Some Precautions and Warnings With Desipramine
warnings and precautions to be aware of include:
- Antidepressants (including desipramine) may increase the risk of suicidal thinking or behavior in children, teenagers, and adults (see Antidepressants and Suicide for more information). Therefore, if you notice any changes in symptoms or new symptoms while taking desipramine, be sure to talk with your healthcare provider immediately. Some of these symptoms may include anxiety, hostility, agitation, panic, restlessness, hallucinations, extreme hyperactivity, and suicidal thinking or behavior (see Desipramine and Suicide for more information).
- Before prescribing desipramine for depression, your healthcare provider should make sure that you do not have bipolar disorder (instead of depression). Sometimes, the symptoms of bipolar disorder and depression are very similar, and desipramine can cause problems in people with bipolar disorder.
- Desipramine may cause a worsening of schizophrenia. Discuss this with your healthcare provider before taking desipramine.
- People taking desipramine should use caution when driving, operating heavy machinery, or performing other tasks that require concentration -- especially when first starting the medicine or when switching dosages. This is because desipramine may affect a person's mental or physical ability to perform these tasks. Make sure to understand how desipramine affects you before performing any tasks that require mental or physical concentration.
- Desipramine can interact with certain other medications (see Drug Interactions With Desipramine).
- Desipramine may enhance the effects of alcohol, barbiturates, and other medicines that affect the brain. This can lead to an increased risk of drowsiness, dizziness, suicidal thoughts, and other desipramine overdose symptoms. Make sure to talk with your healthcare provider about drinking alcohol while taking desipramine.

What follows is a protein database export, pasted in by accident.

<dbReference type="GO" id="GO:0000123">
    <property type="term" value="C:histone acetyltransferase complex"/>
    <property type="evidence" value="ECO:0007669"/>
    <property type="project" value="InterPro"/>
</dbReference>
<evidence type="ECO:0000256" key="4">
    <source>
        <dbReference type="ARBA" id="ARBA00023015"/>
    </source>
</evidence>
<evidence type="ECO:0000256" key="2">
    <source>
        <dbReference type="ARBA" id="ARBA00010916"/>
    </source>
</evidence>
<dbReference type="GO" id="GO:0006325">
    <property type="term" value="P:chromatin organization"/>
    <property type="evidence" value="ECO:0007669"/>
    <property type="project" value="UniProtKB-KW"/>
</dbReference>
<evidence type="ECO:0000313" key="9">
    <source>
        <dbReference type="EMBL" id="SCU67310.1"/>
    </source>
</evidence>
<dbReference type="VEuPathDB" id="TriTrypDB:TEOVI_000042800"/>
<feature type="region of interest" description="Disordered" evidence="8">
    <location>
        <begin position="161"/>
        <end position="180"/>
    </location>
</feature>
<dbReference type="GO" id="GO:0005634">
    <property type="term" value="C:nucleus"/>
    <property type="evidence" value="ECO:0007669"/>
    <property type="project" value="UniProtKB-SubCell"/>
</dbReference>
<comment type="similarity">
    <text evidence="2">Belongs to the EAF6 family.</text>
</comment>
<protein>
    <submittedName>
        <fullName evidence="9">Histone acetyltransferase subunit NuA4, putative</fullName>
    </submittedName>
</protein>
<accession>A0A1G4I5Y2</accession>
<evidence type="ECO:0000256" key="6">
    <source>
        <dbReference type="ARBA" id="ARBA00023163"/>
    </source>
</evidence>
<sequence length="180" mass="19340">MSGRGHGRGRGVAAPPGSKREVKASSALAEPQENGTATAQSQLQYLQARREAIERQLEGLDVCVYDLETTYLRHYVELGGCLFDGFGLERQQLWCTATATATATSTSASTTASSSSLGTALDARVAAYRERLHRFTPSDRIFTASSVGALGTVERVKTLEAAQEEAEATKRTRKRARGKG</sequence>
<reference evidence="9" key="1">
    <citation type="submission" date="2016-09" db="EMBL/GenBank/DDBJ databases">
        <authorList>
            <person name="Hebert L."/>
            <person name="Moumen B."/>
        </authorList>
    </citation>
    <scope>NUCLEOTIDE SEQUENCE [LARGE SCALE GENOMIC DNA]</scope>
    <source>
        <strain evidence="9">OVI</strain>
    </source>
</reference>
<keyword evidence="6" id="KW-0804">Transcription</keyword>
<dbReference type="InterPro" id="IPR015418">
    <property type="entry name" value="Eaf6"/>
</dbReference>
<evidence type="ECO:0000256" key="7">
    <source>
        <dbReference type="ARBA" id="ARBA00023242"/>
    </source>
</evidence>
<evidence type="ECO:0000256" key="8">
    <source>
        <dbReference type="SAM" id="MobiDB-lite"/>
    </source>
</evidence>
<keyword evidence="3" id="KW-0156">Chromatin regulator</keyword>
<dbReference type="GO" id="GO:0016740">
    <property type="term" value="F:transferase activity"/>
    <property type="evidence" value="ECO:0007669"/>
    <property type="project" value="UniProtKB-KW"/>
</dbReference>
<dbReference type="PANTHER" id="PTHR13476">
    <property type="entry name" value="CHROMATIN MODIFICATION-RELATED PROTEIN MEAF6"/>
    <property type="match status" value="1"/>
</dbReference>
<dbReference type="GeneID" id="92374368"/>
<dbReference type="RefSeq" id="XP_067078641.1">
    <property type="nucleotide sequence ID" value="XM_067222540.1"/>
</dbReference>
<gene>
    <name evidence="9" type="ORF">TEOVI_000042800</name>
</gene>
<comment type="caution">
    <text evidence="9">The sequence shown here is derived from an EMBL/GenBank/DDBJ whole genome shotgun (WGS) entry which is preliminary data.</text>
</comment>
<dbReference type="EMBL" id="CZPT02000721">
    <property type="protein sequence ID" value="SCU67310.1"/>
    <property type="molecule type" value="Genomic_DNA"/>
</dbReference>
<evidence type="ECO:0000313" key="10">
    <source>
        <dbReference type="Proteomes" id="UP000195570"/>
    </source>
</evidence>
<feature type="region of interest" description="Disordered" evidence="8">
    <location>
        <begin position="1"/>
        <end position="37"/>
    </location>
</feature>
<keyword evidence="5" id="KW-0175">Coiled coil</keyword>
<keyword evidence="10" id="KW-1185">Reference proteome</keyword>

- Desipramine may not be safe for use during pregnancy. Talk with your healthcare provider about the benefits and risks of using the medicine during pregnancy (see Desipramine and Pregnancy for more information).
- Desipramine passes through breast milk and may cause harm to your baby. Therefore, if you are breastfeeding or plan to start breastfeeding, be sure to talk with your healthcare provider about what makes the most sense for your particular situation (see Desipramine and Breastfeeding).
- If you have a history of seizures, bladder problems, or glaucoma, you should use special care when taking desipramine. Desipramine can make these conditions worse.
- Talk with your healthcare provider before taking desipramine if you have any heart problems, as desipramine can affect the heart and its electrical system.
- Talk with your healthcare provider before taking desipramine if you have hyperthyroidism (overactive thyroid) or are taking thyroid medication.
- Taking desipramine while receiving electroshock or electroconvulsive therapy (ECT) can increase your risk of side effects. Talk with your healthcare provider about these risks.
- Desipramine may cause a dry mouth. Sucking on hard candy, chewing gum, or melting bits of ice in your mouth can provide relief from a dry mouth.
- Elderly people appear to be more sensitive to desipramine, which can increase their risk of side effects (such as delirium and confusion). In these particular situations, the healthcare provider will start people on lower doses of desipramine and monitor them more closely.
- During treatment with desipramine, do not treat yourself for the common cold, a cough, or allergies without first talking with your healthcare provider. Some of these medicines can increase the risk of developing desipramine side effects.
- Do not stop taking desipramine without first discussing it with your healthcare provider. Stopping the medicine abruptly may increase the risk of withdrawal symptoms (see Desipramine Withdrawal).